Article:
Made in Los Angeles: Materials, Processes, and the Birth of West Coast Minimalism
By Rachel Rivenc

In the 1960s a group of Los Angeles artists fashioned a body of work that has come to be known as the "L.A. Look" or West Coast Minimalism. Its distinct aesthetic is characterized by clean lines, simple shapes, and pristine reflective or translucent surfaces, and often by the use of bright, seductive colors. While the role of materials and processes in the advent of these truly indigenous Los Angeles art forms has often been commented on, it has never been studied in depth—until now.

Made in Los Angeles focuses on four pioneers of West Coast Minimalism—Larry Bell, Robert Irwin, Craig Kauffman, and John McCracken—whose working methods, often borrowed from other industries, featured the use of synthetic paints and resins as well as industrial processes to create objects that are both painting and sculpture. Bell, for example, coated plate glass with films of material that alter the way the light is absorbed, reflected, and transmitted, while Kauffman employed a process usually reserved for commercial signs for his work. McCracken coated plywood with fiberglass and spray-painted it with countless layers of automotive paints, and Irwin spray-painted discs of hammered aluminum or vacuum-formed plastics. The detailed study of each artist's work is presented in the context of the emergence of modern art in Los Angeles, the burgeoning mid-twentieth-century gallery scene, and the light-infused L.A. cityscape.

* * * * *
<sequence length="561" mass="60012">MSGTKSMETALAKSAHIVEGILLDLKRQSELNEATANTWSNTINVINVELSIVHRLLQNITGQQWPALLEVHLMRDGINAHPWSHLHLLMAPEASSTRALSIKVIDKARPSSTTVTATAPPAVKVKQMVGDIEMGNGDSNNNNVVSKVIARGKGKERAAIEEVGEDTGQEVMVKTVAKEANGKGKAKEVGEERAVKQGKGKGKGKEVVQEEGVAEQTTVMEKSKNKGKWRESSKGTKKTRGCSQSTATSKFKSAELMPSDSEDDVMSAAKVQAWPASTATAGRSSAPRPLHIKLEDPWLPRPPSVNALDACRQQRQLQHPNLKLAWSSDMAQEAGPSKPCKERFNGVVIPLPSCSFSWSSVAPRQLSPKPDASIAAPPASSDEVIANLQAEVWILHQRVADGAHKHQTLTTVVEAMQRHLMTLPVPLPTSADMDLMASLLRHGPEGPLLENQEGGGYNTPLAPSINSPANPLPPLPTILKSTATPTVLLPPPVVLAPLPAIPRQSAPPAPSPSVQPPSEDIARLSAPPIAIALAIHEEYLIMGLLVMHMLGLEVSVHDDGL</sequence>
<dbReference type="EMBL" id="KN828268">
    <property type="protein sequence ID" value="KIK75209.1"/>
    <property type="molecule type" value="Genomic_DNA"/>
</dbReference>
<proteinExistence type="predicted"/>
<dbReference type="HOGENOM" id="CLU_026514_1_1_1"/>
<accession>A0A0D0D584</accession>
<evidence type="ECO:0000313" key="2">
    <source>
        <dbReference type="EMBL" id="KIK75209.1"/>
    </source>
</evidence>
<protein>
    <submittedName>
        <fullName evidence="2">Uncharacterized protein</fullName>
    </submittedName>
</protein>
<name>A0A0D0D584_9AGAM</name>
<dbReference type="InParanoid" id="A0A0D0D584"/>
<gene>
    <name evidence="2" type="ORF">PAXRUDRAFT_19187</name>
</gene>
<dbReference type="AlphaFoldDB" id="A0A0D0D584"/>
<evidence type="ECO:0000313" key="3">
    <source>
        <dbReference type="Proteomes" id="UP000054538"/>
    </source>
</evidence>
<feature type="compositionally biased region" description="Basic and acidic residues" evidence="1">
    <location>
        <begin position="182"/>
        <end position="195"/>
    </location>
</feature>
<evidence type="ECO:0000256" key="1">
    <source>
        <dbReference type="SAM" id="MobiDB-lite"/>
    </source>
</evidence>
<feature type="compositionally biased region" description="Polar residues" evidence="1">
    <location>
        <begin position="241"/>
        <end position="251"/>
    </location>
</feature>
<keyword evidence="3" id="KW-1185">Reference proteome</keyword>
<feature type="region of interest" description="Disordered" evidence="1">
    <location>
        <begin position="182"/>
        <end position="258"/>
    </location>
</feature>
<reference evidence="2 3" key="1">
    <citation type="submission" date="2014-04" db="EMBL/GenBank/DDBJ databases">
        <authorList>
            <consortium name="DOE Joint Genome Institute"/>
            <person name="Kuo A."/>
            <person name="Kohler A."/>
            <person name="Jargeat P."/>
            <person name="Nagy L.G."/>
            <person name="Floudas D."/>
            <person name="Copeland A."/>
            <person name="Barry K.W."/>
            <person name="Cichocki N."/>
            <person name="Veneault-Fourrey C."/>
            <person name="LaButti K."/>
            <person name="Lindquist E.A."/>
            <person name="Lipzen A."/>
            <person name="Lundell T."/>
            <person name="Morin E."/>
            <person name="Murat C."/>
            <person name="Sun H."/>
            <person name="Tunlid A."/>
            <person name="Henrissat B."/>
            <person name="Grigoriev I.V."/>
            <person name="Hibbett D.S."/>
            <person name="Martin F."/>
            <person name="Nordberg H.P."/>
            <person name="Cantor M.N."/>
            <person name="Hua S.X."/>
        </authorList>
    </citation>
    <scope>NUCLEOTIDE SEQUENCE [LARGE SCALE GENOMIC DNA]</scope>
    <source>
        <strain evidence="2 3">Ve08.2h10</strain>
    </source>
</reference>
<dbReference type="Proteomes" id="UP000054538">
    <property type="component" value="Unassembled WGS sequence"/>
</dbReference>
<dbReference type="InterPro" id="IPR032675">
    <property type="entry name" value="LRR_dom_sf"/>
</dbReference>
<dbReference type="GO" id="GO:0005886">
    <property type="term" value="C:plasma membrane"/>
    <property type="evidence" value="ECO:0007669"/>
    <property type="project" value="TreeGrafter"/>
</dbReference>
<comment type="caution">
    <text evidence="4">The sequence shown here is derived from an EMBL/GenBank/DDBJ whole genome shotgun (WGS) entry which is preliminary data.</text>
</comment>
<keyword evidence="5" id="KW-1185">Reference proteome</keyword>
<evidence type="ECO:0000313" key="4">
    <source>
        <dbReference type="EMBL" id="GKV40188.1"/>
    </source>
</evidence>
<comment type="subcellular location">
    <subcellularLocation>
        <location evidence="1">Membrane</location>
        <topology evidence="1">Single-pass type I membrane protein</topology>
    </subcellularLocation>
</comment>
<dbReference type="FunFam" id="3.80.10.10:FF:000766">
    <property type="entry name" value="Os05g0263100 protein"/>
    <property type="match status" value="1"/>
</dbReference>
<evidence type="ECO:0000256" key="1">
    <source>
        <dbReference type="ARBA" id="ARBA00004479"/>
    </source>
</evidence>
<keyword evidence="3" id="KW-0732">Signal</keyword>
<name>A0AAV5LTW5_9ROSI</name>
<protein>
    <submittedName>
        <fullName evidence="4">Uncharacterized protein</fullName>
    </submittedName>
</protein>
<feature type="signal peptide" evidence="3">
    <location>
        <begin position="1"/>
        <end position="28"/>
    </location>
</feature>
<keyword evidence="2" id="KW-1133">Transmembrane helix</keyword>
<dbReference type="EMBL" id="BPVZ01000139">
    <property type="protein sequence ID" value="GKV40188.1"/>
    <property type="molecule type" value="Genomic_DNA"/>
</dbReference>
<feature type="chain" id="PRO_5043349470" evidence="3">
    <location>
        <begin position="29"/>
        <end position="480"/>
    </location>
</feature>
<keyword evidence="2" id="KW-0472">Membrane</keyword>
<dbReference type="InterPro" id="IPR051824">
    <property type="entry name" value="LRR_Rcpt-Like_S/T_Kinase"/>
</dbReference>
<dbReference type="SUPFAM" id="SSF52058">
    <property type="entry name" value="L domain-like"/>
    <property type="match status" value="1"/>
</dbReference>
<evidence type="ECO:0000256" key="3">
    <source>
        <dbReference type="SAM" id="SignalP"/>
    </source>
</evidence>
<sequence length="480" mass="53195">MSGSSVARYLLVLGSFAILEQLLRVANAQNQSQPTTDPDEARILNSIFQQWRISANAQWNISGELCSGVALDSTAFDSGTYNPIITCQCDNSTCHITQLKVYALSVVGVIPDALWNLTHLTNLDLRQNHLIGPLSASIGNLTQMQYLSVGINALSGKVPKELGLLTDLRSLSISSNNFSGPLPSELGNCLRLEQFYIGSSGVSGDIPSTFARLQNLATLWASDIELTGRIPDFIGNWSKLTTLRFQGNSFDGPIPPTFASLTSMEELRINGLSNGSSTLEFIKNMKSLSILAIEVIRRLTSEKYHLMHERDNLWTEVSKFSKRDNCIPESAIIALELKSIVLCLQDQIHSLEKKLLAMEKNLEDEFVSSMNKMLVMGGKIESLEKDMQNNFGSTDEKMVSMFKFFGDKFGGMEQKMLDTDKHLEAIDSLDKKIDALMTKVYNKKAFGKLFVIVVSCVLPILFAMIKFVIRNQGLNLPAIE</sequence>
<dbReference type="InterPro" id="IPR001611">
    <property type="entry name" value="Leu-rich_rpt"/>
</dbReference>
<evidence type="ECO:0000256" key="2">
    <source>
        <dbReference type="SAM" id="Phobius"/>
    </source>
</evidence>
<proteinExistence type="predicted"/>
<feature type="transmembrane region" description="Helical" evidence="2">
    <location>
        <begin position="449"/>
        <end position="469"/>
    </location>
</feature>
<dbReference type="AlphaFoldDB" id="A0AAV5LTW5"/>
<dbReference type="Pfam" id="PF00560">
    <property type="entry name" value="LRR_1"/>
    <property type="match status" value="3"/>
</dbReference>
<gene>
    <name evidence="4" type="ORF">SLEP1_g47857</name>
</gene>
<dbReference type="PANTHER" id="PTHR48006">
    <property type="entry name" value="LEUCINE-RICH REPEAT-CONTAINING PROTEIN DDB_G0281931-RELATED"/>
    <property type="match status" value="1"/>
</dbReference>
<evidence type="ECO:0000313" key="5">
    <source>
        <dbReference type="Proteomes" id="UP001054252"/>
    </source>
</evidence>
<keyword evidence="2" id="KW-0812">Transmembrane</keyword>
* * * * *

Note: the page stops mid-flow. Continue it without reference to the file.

Initially undertaken as part of the Pacific Standard Time: Art in L.A. 1945–1980 initiative, this volume combines technical art history and scientific analysis to investigate conservation issues associated with the work of these artists, which often exemplify issues in the conservation of contemporary art in general.

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